Spain loves seafood, but pulling large numbers of fish and other seafood out of the oceans, presents many environmental problems. These problems include lack of sustainability, the effects of fishing on other marine organisms, and the pollution produced by aquaculture, the alternative farming method used as a source of seafood.
At 15, 000 strong, Spain has the largest fishing fleet in Europe. It certainly packs decent part of the punch that our oceans are feeling from overfishing. A November 2006 article in the journal Science, states that at our current rate of destruction, we will run out of a sustainable supply of seafood by the year 2048. One specific example of a population that has almost completely been wiped out is that of the Cantabrian anchovies, which are found in the Bays of Biscay. In the 1990s over 80,000 tons were caught each year, but at the end of the 2006 fishing season, only 200 tons had been caught! Researchers say that the only way this species can make a comeback, is if there is a complete ban on its harvest.
Commercially harvested fish aren’t the only sea inhabitants that are harmed by the seafood industry. Unfortunately, dolphin, sea turtles, and sea birds are also affected by the methods and effects of the harvest. Dolphins that swim with tuna are often caught in the tuna nets, and consequently drown. In 2000, the U.S. banned banned tuna from Spain because they do not meet dophin-safe regulations. The main threat to sea turtles is being caught as bycatch in certain types of fishing gear. Certain types of fishing lines and nets also reduce populations of seabirds, such as albatrosses and petrels. Luckily, recent efforts have been made by Spain to integrate the use of fishing methods that are safer for these animals.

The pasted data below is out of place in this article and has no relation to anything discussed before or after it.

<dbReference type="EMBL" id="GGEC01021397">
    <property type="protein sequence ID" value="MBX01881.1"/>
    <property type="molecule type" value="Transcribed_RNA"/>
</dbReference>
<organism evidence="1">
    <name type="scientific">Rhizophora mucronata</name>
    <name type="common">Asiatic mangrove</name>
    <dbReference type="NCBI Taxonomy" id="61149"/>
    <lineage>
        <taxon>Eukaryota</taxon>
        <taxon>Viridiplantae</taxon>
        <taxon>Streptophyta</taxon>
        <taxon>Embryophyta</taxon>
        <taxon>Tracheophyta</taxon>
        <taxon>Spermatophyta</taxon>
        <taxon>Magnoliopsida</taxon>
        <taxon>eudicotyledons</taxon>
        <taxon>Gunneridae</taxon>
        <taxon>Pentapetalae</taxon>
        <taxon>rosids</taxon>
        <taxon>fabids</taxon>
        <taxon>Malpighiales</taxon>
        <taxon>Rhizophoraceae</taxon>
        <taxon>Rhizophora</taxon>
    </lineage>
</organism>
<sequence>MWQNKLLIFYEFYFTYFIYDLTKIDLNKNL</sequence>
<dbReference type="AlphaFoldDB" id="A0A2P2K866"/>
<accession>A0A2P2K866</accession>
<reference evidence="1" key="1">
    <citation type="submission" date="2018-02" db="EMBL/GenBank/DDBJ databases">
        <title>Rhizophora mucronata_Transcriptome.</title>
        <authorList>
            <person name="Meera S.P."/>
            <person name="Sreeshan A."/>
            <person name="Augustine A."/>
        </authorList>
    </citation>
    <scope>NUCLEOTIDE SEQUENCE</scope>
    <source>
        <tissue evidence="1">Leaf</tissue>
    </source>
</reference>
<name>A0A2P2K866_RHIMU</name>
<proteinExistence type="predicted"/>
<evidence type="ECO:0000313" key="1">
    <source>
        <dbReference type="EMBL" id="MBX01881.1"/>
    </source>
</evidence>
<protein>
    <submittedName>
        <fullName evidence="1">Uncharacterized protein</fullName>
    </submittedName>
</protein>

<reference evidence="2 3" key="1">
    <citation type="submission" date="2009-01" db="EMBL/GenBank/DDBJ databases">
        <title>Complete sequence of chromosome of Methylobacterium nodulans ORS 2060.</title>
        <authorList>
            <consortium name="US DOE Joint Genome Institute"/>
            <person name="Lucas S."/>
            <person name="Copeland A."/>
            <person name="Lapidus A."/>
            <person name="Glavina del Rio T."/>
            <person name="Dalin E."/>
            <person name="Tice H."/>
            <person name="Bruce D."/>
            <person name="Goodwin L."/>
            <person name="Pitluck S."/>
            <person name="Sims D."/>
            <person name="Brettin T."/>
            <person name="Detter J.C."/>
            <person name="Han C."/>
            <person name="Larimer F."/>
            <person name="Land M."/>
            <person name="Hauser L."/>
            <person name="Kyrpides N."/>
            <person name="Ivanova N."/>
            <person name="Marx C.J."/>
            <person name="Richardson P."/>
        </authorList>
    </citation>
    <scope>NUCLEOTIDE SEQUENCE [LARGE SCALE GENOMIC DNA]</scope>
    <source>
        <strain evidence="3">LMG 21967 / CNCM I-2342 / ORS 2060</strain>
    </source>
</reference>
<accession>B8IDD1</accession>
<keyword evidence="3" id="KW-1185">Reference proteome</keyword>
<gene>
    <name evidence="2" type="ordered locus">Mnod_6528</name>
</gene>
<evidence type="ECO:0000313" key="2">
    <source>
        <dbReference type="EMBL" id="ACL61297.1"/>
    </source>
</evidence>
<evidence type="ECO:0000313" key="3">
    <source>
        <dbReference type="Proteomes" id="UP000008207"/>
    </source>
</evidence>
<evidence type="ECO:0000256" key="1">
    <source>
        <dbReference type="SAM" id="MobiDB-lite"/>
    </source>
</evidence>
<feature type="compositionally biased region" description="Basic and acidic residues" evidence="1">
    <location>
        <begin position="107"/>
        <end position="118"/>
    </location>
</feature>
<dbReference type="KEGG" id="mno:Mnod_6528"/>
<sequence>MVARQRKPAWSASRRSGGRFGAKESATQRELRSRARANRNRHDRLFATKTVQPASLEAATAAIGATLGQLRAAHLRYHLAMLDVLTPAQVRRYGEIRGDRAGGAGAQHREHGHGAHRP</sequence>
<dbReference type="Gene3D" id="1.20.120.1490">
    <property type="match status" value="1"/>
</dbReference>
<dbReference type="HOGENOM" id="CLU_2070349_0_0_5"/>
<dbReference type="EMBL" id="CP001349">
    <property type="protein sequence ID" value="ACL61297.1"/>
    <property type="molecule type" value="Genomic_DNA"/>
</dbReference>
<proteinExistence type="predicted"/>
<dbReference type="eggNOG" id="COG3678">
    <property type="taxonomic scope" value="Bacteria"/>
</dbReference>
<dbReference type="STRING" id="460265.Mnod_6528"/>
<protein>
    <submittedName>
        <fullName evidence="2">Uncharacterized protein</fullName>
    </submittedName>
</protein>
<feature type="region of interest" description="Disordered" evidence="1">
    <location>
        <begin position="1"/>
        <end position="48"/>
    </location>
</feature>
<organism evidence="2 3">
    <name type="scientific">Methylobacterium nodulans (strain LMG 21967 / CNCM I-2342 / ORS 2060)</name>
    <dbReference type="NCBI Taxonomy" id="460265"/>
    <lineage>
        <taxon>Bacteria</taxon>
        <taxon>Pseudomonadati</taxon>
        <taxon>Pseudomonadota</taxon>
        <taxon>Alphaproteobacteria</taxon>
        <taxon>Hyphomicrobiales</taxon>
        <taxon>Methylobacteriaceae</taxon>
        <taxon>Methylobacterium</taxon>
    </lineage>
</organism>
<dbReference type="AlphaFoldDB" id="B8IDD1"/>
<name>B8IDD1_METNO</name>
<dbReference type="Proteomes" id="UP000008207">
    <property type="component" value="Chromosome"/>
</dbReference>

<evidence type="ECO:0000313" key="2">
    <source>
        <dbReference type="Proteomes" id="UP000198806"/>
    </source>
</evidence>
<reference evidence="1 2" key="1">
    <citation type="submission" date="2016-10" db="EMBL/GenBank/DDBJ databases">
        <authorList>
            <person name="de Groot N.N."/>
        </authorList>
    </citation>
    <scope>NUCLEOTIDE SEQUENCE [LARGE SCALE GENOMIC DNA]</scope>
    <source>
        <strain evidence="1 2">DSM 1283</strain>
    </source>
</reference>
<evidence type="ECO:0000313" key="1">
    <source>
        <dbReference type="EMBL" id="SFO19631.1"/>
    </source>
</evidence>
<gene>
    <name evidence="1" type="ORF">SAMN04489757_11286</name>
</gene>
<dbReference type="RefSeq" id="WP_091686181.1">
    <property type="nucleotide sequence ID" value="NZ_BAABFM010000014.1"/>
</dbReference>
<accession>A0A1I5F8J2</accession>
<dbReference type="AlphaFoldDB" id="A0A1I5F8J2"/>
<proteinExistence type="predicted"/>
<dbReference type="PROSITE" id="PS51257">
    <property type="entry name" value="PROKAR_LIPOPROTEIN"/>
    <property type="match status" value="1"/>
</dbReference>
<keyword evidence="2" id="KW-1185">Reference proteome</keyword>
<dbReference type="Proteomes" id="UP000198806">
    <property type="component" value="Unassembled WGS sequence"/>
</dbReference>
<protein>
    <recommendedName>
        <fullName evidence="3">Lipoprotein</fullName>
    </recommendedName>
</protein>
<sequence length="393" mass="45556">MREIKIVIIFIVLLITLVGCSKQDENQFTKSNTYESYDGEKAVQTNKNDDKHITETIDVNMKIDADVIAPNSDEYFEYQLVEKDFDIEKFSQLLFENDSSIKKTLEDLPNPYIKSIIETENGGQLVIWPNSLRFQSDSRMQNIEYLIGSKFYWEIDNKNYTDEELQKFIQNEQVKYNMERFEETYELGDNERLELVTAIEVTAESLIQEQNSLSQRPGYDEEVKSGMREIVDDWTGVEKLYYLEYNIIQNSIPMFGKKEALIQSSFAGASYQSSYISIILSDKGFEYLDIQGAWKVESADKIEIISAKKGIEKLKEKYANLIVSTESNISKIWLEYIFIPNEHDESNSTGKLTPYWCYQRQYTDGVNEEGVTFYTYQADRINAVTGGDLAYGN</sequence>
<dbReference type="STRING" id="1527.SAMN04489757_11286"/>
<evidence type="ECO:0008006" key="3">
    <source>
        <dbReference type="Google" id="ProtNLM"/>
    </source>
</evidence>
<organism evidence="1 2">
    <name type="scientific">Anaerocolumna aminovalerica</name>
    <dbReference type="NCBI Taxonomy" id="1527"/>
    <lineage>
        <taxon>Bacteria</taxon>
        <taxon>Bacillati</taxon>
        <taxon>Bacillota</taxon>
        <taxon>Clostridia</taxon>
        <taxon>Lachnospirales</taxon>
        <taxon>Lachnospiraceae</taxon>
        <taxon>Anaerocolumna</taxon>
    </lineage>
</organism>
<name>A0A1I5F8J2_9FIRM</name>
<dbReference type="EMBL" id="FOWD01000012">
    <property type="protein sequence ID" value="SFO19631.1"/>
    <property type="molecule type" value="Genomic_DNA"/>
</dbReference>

Water pollution created by the demands for seafood is another major environmental problem that is being faced by the country of Spain. The fuel of fishing ships pollutes ocean waters and the nutrient-rich runoff from fish farms pollutes shorelines and freshwater streams and rivers.
Unfortunately, the government of Spain is unable to do a lot about the pressure that it is putting on the ocean. Many citizens and even the national government realize that there is a problem, but because of the organization of the Spanish government, it’s been hard to put protective laws in place. Spain’s regional governments are very powerful, and because of this, the national government has been able to point fingers, but do very little to change the laws.
A Family Affair
Photograph by Randy Olson
In northern Spain, the fishing family of María José Novoa Villarejo enjoys mussels and other seafood. Whether her children will choose to make their living through fishing is, for the first time, an open question.
Picture and caption from National Geopgraphic Magazine, April 2007